Wethebay History, Family Crest & Coats of Arms

Wethebay is a name of ancient Norman origin. It arrived in England with the Norman Conquest of 1066. The Wethebay family lived at Wetherby in West Yorkshire, a market town and civil parish within the metropolitan borough of the City of Leeds. "The Saxon name of this town, whence the present is obviously deduced, was Wederbi, a term intended to designate its situation on a bend of the river Wharfe." [1] Today in the United States, there are two towns listed: Weatherby, Missouri; and Weatherby Lake, Missouri

Early Origins of the Wethebay family

The surname Wethebay was first found in West Yorkshire where one of the first records was of Ivo de Werreby in 1214; and Richard de Wetherby in 1302. [2] Later the Yorkshire Poll Tax Rolls of 1379 listed Robertas de Wethirby as living there at that time. [3]

Conjecturally the Wetherby family are descended from Ralph of Intwood, who held the lands and village of Intwood from Eudo, Steward to William the Conqueror. Intwood consisted of a church, a mill, nine horses, and thirty sheep, as recorded in the Domesday Book in 1086. [4]

Wetherby is mentioned in the Domesday Book of 1086 as Wedrebi, thought to derive from wether- or ram-farm or else meaning "settlement on the bend of a river". [5] Local folklore has it that when heavy snow storms hit the county, Wetherby does not get as much because the "Weather Goes By."

Early History of the Wethebay family

This web page shows only a small excerpt of our Wethebay research. Another 77 words (6 lines of text) covering the years 146 and 1461 are included under the topic Early Wethebay History in all our PDF Extended History products and printed products wherever possible.

Wethebay Spelling Variations

Multitudes of spelling variations are a hallmark of Anglo Norman names. Most of these names evolved in the 11th and 12th century, in the time after the Normans introduced their own Norman French language into a country where Old and Middle English had no spelling rules and the languages of the court were French and Latin. To make matters worse, medieval scribes spelled words according to sound, so names frequently appeared differently in the various documents in which they were recorded. The name was spelled Wetherby, Weatherby, Wetherbie, Wetherbee, Witherby and many more.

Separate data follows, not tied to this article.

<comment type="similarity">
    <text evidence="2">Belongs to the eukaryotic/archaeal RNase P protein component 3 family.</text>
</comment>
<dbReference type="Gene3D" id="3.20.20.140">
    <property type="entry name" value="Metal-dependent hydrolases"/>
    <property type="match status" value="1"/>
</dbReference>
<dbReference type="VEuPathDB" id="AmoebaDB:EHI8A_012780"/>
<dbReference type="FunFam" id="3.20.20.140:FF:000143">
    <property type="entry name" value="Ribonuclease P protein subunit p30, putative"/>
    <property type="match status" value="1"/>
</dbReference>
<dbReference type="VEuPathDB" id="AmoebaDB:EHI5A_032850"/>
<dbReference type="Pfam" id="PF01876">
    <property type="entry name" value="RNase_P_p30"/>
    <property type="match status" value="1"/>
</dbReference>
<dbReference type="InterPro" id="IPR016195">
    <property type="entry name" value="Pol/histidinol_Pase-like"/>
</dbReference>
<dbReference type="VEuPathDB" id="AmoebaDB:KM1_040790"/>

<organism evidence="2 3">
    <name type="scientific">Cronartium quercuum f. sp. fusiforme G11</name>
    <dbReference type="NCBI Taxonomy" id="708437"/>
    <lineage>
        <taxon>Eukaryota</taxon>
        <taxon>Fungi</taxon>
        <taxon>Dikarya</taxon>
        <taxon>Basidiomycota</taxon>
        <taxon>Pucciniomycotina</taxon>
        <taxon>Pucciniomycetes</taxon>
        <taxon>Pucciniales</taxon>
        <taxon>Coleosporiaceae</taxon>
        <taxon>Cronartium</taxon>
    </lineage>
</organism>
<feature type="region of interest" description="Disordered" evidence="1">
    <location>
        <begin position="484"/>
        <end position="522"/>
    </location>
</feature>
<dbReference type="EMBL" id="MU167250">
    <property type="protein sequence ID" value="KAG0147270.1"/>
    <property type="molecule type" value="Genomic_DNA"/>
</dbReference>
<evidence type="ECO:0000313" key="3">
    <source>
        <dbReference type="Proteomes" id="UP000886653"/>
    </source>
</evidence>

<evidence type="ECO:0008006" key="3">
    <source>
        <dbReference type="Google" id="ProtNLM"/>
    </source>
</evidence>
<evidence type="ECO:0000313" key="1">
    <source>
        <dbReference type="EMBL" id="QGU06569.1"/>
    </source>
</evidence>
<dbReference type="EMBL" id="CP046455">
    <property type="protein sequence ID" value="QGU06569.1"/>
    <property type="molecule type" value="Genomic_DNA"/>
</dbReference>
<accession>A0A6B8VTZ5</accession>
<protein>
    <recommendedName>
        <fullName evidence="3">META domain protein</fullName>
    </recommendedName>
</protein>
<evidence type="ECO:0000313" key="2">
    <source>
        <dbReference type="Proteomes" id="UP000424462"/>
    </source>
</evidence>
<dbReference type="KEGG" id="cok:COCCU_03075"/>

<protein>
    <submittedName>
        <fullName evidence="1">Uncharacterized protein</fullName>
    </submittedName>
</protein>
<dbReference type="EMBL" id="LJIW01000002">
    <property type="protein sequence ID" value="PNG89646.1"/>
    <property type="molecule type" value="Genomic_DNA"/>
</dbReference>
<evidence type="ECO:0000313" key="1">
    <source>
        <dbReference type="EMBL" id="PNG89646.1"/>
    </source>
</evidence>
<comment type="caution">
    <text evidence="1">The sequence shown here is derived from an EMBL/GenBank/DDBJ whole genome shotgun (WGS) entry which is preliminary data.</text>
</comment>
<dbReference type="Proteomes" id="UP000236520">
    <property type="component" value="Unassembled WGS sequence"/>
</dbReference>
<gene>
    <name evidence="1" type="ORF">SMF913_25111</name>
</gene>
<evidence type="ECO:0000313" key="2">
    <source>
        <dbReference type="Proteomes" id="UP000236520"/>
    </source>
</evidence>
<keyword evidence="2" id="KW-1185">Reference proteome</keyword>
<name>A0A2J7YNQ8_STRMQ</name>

Early Notables of the Wethebay family (pre 1700)

More information is included under the topic Early Wethebay Notables in all our PDF Extended History products and printed products wherever possible.

Migration of the Wethebay family

Because of this political and religious unrest within English society, many people decided to immigrate to the colonies. Families left for Ireland, North America, and Australia in enormous numbers, travelling at high cost in extremely inhospitable conditions. The New World in particular was a desirable destination, but the long voyage caused many to arrive sick and starving. Those who made it, though, were welcomed by opportunities far greater than they had known at home in England. Many of these families went on to make important contributions to the emerging nations of Canada and the United States. Analysis of immigration records indicates that some of the first North American immigrants bore the name Wethebay or a variant listed above: John Witherby (or Wetherby) who settled in Sudbury, Massachusetts in 1630; John Wetherbee settled in New York in 1820; Bartholomew Wethersbie settled in Virginia in 1616.



  1. ^ Lewis, Samuel, A Topographical Dictionary of England. Institute of Historical Research, 1848, Print.
  2. ^ Reaney, P.H and R.M. Wilson, A Dictionary of English Surnames. London: Routledge, 1991. Print. (ISBN 0-415-05737-X)
  3. ^ Bardsley, C.W, A Dictionary of English and Welsh Surnames: With Special American Instances. Wiltshire: Heraldry Today, 1901. Print. (ISBN 0-900455-44-6)
  4. ^ Williams, Dr Ann. And G.H. Martin, Eds., Domesday Book A Complete Translation. London: Penguin, 1992. Print. (ISBN 0-141-00523-8)
  5. ^ Mills, A.D., Dictionary of English Place-Names. Oxford: Oxford University Press, 1991. Print. (ISBN 0-19-869156-4)


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